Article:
One case in which the issue of an “open and obvious” hazard took center stage was the injury action filed by a Rochester pedestrian named Linda. Linda was walking in the central business district of Rochester when she fell and was injured. The pedestrian tripped when she was walking in an alleyway near an office building and fell over a speed bump in the alley. According to the woman, despite the speed bump’s size, it was not easy to spot. It was allegedly next to a marked pedestrian crosswalk and was painted the same as the crosswalk. This paint job made it difficult to notice that the traffic device was actually an elevated bump, rather than just another part of the flat crosswalk, according to the pedestrian’s lawsuit.

Since the speed bump was a sizeable thing, the building owner, who was the defendant in this case, argued that the bump was open and obvious and that, since it was open and obvious, the owner could not be liable for the woman’s failure to see it (and the injuries that resulted).

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Many people may understand a bit about how premises liability cases (like trip and fall or slip and fall actions) proceed. The injured person accuses the person or entity responsible for the safety, maintenance, repair, and upkeep of a property with some action or inaction that caused the injured person to slip or trip, fall, and suffer harm. However, what happens when the thing that caused you to fall was something that you placed on the property? When that happens, your intervening action means that you cannot win, right? Not necessarily. Depending on the facts of your case, you may still have a clear ability to secure a favorable outcome. A knowledgeable New York premises liability attorney can advise you on how you can recover damages in your case.

Here’s an example of a plaintiff in such a scenario who successfully defeated his landlords’ attempt to get his case thrown out on summary judgment. The tenant, Laszlo, rented an apartment in a building owned by Harry and Donna. According to the tenant, there was a problem with the property:  the step from the landing to the doorway of the apartment building was too high to traverse. To address this problem, the tenant decided to place some bricks or blocks on the landing to create an extra step and make the area more easily accessible.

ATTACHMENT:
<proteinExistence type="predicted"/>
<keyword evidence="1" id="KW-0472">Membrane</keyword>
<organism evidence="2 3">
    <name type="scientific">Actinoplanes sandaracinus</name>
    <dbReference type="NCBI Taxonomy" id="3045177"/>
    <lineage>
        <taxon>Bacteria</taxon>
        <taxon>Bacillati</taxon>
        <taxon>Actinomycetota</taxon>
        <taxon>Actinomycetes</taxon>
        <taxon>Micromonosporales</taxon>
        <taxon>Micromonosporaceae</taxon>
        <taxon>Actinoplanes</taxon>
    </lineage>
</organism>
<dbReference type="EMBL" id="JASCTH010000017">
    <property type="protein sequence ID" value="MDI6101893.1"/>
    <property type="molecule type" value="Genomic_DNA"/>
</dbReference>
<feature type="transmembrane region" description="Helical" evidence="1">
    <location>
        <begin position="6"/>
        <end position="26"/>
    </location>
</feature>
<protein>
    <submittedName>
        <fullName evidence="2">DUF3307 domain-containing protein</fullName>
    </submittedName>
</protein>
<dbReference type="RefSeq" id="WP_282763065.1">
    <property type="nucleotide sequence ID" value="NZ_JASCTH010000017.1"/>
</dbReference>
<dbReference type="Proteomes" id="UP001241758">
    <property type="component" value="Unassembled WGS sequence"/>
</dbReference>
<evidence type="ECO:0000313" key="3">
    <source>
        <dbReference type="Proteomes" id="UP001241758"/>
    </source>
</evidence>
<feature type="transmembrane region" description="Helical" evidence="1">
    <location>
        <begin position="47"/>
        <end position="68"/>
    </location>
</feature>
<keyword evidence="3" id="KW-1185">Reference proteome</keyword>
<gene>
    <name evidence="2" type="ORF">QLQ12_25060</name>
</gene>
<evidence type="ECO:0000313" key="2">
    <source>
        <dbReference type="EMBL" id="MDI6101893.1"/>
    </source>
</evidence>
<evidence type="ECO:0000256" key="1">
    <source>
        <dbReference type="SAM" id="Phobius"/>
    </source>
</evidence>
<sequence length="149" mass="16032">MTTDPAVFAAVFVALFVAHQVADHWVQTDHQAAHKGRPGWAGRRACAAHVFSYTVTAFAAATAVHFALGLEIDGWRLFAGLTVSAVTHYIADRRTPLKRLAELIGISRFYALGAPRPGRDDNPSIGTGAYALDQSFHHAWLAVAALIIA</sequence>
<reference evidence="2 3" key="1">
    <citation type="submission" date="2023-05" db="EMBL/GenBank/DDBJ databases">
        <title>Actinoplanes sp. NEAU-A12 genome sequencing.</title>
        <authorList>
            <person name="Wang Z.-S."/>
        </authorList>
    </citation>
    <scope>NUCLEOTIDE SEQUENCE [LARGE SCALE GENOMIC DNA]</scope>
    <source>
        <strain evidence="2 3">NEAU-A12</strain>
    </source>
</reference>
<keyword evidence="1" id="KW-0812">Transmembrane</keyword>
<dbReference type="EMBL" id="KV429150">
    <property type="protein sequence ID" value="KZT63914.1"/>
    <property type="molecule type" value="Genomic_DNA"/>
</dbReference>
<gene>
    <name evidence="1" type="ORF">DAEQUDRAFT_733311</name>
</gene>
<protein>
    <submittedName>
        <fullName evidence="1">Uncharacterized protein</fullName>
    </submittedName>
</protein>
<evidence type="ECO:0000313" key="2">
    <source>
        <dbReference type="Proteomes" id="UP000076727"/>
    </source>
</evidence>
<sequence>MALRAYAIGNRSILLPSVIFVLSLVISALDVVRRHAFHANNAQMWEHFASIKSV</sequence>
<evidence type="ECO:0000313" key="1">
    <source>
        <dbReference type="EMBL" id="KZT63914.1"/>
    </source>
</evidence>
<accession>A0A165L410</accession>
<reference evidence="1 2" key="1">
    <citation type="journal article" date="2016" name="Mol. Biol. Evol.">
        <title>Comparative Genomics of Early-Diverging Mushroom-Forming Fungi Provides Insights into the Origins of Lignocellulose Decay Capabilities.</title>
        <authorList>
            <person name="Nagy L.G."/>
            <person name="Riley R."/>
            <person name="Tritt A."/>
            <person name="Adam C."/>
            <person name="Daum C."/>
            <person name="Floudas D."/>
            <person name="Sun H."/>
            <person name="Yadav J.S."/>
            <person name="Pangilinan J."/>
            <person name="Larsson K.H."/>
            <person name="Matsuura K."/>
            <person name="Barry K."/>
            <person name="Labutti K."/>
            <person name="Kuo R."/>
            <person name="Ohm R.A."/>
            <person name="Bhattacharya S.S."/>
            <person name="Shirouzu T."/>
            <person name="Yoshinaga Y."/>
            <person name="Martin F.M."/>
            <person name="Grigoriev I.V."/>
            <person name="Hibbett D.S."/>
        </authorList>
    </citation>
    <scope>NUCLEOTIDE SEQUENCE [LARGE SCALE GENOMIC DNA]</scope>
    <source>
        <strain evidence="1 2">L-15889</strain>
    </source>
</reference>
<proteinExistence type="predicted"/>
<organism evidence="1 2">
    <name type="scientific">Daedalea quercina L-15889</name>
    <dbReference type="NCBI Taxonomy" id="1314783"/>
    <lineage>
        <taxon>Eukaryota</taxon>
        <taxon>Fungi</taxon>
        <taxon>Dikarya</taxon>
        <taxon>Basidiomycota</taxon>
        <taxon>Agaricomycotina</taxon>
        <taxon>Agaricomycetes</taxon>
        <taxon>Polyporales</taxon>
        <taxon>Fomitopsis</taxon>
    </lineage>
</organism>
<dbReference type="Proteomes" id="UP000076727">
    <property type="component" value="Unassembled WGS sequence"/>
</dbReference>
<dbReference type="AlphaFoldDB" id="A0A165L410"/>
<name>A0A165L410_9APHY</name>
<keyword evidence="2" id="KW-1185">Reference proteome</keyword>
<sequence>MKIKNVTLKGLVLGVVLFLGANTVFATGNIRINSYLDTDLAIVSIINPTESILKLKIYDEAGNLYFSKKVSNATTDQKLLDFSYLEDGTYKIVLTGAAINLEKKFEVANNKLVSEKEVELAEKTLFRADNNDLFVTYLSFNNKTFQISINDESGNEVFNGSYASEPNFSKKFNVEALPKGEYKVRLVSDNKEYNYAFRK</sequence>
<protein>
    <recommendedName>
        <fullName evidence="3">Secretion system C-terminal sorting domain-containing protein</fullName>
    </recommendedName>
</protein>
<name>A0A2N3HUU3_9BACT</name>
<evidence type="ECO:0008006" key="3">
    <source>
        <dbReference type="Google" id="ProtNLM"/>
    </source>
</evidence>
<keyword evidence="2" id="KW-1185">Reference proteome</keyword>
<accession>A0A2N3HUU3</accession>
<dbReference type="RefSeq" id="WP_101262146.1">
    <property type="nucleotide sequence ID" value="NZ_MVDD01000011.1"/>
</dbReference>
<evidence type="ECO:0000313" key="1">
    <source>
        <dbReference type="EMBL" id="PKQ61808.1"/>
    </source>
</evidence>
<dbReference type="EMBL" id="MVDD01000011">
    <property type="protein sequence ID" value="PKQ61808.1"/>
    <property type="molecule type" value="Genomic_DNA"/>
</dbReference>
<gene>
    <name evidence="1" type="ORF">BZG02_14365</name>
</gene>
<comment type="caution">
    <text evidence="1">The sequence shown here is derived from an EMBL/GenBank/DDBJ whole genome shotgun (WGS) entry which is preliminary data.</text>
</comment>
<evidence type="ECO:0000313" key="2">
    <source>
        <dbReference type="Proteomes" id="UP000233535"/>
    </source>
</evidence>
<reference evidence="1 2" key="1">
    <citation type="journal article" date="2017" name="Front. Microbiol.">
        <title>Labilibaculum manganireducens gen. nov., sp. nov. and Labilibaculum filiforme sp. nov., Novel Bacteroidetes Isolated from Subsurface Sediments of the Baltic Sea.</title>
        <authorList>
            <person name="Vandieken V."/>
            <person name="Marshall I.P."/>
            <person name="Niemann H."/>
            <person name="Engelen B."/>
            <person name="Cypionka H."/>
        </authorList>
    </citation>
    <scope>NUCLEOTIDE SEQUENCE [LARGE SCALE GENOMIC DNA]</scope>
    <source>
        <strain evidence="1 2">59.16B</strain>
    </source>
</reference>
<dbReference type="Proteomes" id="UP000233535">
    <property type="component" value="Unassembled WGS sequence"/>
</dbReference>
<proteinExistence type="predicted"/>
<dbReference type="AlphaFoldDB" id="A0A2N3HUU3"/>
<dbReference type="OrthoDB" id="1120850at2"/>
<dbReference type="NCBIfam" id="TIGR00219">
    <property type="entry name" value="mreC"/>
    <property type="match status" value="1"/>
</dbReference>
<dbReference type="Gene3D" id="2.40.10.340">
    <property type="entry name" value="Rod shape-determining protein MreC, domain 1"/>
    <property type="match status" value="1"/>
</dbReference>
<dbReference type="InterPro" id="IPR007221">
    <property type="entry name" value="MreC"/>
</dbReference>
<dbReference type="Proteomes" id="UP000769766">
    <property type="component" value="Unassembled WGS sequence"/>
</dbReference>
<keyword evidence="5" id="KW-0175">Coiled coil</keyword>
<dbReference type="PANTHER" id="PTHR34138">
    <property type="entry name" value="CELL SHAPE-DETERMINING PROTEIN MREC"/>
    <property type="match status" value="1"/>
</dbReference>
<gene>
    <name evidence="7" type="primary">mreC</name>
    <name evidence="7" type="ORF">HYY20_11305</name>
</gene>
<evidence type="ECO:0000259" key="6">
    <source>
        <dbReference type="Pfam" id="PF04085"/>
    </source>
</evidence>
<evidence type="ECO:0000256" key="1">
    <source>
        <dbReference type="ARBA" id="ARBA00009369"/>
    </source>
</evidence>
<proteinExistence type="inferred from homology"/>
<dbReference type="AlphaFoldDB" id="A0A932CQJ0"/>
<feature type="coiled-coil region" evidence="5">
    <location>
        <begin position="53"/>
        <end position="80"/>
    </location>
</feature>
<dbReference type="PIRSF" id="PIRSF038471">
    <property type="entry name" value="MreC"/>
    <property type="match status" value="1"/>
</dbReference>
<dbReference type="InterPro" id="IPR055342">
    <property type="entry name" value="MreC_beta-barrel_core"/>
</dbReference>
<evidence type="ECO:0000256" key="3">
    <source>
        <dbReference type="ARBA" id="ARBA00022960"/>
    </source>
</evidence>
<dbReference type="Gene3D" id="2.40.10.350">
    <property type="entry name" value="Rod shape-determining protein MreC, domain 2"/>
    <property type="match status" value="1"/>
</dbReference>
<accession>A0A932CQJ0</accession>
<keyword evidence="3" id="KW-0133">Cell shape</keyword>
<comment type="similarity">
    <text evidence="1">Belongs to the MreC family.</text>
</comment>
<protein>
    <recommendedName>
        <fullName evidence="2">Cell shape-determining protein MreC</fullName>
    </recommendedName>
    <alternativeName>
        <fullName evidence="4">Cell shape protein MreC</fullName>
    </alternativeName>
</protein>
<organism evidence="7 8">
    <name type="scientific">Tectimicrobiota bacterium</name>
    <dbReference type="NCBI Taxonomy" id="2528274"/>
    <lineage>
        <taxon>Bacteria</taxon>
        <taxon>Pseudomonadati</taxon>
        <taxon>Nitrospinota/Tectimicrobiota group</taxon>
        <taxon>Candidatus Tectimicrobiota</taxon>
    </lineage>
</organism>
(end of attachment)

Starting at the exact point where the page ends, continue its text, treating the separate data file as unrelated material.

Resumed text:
One day, though, Laszlo stepped on his bricks and one moved, which caused him to fall. Laszlo suffered injuries as a result of his fall, so he sued. In his slip and fall lawsuit, Laszlo asserted a claim of premises liability. In any lawsuit asserting a premises liability claim, the injured person must demonstrate that there was an area that was hazardous, that the hazard was what caused the injuries, and that the property owner (or other person or entity that was legally responsible for the property’s maintenance, upkeep, and safety) either knew about the hazard or reasonably should have known about it.

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There are multiple different ways that you can succeed in a premises liability case. You can show that your slip and fall or trip and fall was a result of improper maintenance, such as an unstable step on a stairway or a pothole in a parking lot. You can also win a premises liability case if you can show that the thing that caused your injuries was unsafe in terms of its design. Whatever the basis of your premises liability case, a knowledgeable New York City premises liability attorney can provide you with essential benefits along every step of the litigation process in your injury case.

The injured person in a recent premises liability case was a delivery person who worked for a company that provided linens for hospitals. The delivery worker, Semen G., alleged that he was pushing a four-wheeled cart full of floor mats up a ramp in the loading dock area of a hospital in Manhattan when he was injured.

The delivery person sued for his injuries. The central thrust of his premises liability case was that the ramp was unreasonably dangerous. It was, according to the man’s complaint, “improperly sloped—i.e., it was too steep, high, and long.” This alleged improper design meant that, for workers doing the kind of work that Semen G. did, the ramp exposed them to “forces greater and longer in duration than what are customary for ramps used for deliveries.”